The Old SBC, the Age of Fear and the End of an Era?

Who knew there was another Littleton somewhere in the United States concerned about the current condition of the Southern Baptist Convention and its future? I didn’t. To say that we see things differently would not be distinctive enough.

In my last piece, I referenced JD Greear, announced as a nominee for President of the Southern Baptist Convention next week in Dallas. Not in my wildest fantasies would I have considered JD to be accused of being a Marxist-Social-Justice-Warrior. Combine Crazy Fear-Mongering Baptist with access to a website and a keyboard and any frivolous accusation is possible. These will be the same folks who will appeal to Matthew 18 for all conflict resolution except for lies they tell.

The Internet also proves an old adage, one created well before the Interwebs were conceived.

“Where two or three Baptists are gathered there are four or five opinions.”

Or to be crasser,

“Opinions, usually excuses, are like [blank] everyone has one.”

Risking self-incrimination as one who proves the points just made, I offer a post sent to me by a former Baptist of another era. Two things seem to underlie the piece. First, there is grief that something good was not fought for harder. The charge that Liberals had invaded the SBC has rarely if ever been responded to with more than a handful of names in a denomination of, at one time, 16 million. Hardly equivalent to a drift. Second, the close suggests we will all survive this moment but leaves it open as to what will we be when we do. Cue the video clip of the owner of the Philadelphia Eagles and his response to his team being uninvited to the White House.

Is it the end of an era?

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The “Conservative Resurgence” in the SBC: An Era Now Passing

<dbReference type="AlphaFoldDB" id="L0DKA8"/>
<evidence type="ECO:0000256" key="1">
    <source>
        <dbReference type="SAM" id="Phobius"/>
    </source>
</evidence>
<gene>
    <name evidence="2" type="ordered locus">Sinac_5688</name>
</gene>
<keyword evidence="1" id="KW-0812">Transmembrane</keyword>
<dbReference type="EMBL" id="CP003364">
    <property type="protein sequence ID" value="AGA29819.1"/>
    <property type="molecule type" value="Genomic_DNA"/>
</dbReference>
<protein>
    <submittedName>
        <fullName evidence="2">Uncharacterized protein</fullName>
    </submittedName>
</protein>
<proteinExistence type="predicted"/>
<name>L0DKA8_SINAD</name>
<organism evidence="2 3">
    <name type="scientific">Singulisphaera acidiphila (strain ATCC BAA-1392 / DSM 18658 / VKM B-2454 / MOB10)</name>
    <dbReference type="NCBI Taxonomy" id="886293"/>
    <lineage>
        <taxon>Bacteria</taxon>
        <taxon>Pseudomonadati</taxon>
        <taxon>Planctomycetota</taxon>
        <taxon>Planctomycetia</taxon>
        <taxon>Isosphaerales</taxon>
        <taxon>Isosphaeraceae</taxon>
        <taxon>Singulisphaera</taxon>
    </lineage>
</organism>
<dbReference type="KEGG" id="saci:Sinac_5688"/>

The “Conservative Resurgence” Era, now crumbling down into the same shambles it made of the old SBC, will be remembered, not much and not by many, but by some, and sadly, brought the old SBC into an Age of Fear.

Fear was never too far from the surface for Southern Baptists; fear of Hell, fear of the professors at the Seminaries, fear of Progressives. Fear was everywhere from the smoke-filled prayer rooms at the convention meetings, to clandestine gatherings to plot the dirty tricks that would lead to domination.  The pulpits endorsed fear. In those days many “invitations,” featured a trembling story about a family who did not answer the call and were met by a fiery death on the way home, as if the roadways were littered with the broken bodies of unrepentant church-goers.

The “Conservative Resurgence” brought a different fear in quality, in quantity. The old SBC had managed to exist from 1845 to 1979 without mentioning the word “inerrant.” Now, conversations started with the presentation of the word. If the old friend of the old SBC did not accept the new assertion, the conversation was over, and probably the friendship. Preachers, professors, denominational employees and the common Baptist asked to serve on a board were forced to pledge fealty to an interpretation of Holy Writ few could actually define. Many were the pitiful scenes of one (barely) Baptist (suddenly) inerrantist insisting (loudly) that everyone in the crowd must accept the accuracy of the Bible in all ways, including many he could neither define nor intelligently discuss.

For these men the  Liberals they could never find were Infidels. The Infidels would take over the Convention, as they had infiltrated other denominations. The Convention would decline, the clergy would get too educated, the Bible would not matter. No one would hear the fables from the pulpit without snickering.